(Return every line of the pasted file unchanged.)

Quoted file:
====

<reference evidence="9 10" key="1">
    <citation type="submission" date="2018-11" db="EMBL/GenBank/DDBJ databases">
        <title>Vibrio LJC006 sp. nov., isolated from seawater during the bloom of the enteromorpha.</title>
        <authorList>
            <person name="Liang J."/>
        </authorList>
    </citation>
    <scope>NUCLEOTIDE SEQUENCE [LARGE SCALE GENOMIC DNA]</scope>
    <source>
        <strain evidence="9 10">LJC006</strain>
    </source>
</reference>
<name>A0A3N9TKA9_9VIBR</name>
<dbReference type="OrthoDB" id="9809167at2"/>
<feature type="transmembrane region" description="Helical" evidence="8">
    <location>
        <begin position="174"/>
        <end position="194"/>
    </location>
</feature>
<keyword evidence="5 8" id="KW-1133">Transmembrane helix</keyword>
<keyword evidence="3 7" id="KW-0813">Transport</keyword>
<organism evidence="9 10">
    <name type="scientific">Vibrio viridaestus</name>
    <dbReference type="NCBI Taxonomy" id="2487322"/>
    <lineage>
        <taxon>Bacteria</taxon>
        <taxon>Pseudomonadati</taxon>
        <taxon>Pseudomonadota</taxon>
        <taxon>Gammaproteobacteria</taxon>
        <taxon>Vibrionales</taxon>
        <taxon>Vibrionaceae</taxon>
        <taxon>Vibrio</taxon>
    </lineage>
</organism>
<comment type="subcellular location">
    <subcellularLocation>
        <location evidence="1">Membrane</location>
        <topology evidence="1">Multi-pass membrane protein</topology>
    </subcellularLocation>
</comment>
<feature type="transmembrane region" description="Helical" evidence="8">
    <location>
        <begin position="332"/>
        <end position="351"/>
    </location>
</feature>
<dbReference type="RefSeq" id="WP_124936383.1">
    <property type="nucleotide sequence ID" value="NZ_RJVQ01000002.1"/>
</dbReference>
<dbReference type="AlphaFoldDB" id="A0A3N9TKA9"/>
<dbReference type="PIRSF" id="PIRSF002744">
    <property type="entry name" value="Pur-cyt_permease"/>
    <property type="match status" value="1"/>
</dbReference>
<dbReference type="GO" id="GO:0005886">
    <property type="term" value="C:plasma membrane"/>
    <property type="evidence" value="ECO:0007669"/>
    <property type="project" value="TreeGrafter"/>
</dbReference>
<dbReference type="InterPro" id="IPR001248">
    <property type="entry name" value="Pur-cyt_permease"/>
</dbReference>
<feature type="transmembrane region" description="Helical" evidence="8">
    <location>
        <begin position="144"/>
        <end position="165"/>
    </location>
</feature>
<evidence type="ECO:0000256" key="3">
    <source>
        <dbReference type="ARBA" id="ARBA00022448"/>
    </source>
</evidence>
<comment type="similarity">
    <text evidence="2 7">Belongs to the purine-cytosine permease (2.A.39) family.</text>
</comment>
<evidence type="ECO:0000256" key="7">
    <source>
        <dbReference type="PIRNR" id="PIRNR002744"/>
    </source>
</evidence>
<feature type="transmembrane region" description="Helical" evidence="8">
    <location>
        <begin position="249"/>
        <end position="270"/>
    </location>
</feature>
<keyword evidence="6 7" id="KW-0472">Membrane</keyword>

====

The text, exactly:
<reference evidence="9 10" key="1">
    <citation type="submission" date="2018-11" db="EMBL/GenBank/DDBJ databases">
        <title>Vibrio LJC006 sp. nov., isolated from seawater during the bloom of the enteromorpha.</title>
        <authorList>
            <person name="Liang J."/>
        </authorList>
    </citation>
    <scope>NUCLEOTIDE SEQUENCE [LARGE SCALE GENOMIC DNA]</scope>
    <source>
        <strain evidence="9 10">LJC006</strain>
    </source>
</reference>
<name>A0A3N9TKA9_9VIBR</name>
<dbReference type="OrthoDB" id="9809167at2"/>
<feature type="transmembrane region" description="Helical" evidence="8">
    <location>
        <begin position="174"/>
        <end position="194"/>
    </location>
</feature>
<keyword evidence="5 8" id="KW-1133">Transmembrane helix</keyword>
<keyword evidence="3 7" id="KW-0813">Transport</keyword>
<organism evidence="9 10">
    <name type="scientific">Vibrio viridaestus</name>
    <dbReference type="NCBI Taxonomy" id="2487322"/>
    <lineage>
        <taxon>Bacteria</taxon>
        <taxon>Pseudomonadati</taxon>
        <taxon>Pseudomonadota</taxon>
        <taxon>Gammaproteobacteria</taxon>
        <taxon>Vibrionales</taxon>
        <taxon>Vibrionaceae</taxon>
        <taxon>Vibrio</taxon>
    </lineage>
</organism>
<comment type="subcellular location">
    <subcellularLocation>
        <location evidence="1">Membrane</location>
        <topology evidence="1">Multi-pass membrane protein</topology>
    </subcellularLocation>
</comment>
<feature type="transmembrane region" description="Helical" evidence="8">
    <location>
        <begin position="332"/>
        <end position="351"/>
    </location>
</feature>
<dbReference type="RefSeq" id="WP_124936383.1">
    <property type="nucleotide sequence ID" value="NZ_RJVQ01000002.1"/>
</dbReference>
<dbReference type="AlphaFoldDB" id="A0A3N9TKA9"/>
<dbReference type="PIRSF" id="PIRSF002744">
    <property type="entry name" value="Pur-cyt_permease"/>
    <property type="match status" value="1"/>
</dbReference>
<dbReference type="GO" id="GO:0005886">
    <property type="term" value="C:plasma membrane"/>
    <property type="evidence" value="ECO:0007669"/>
    <property type="project" value="TreeGrafter"/>
</dbReference>
<dbReference type="InterPro" id="IPR001248">
    <property type="entry name" value="Pur-cyt_permease"/>
</dbReference>
<feature type="transmembrane region" description="Helical" evidence="8">
    <location>
        <begin position="144"/>
        <end position="165"/>
    </location>
</feature>
<evidence type="ECO:0000256" key="3">
    <source>
        <dbReference type="ARBA" id="ARBA00022448"/>
    </source>
</evidence>
<comment type="similarity">
    <text evidence="2 7">Belongs to the purine-cytosine permease (2.A.39) family.</text>
</comment>
<evidence type="ECO:0000256" key="7">
    <source>
        <dbReference type="PIRNR" id="PIRNR002744"/>
    </source>
</evidence>
<feature type="transmembrane region" description="Helical" evidence="8">
    <location>
        <begin position="249"/>
        <end position="270"/>
    </location>
</feature>
<keyword evidence="6 7" id="KW-0472">Membrane</keyword>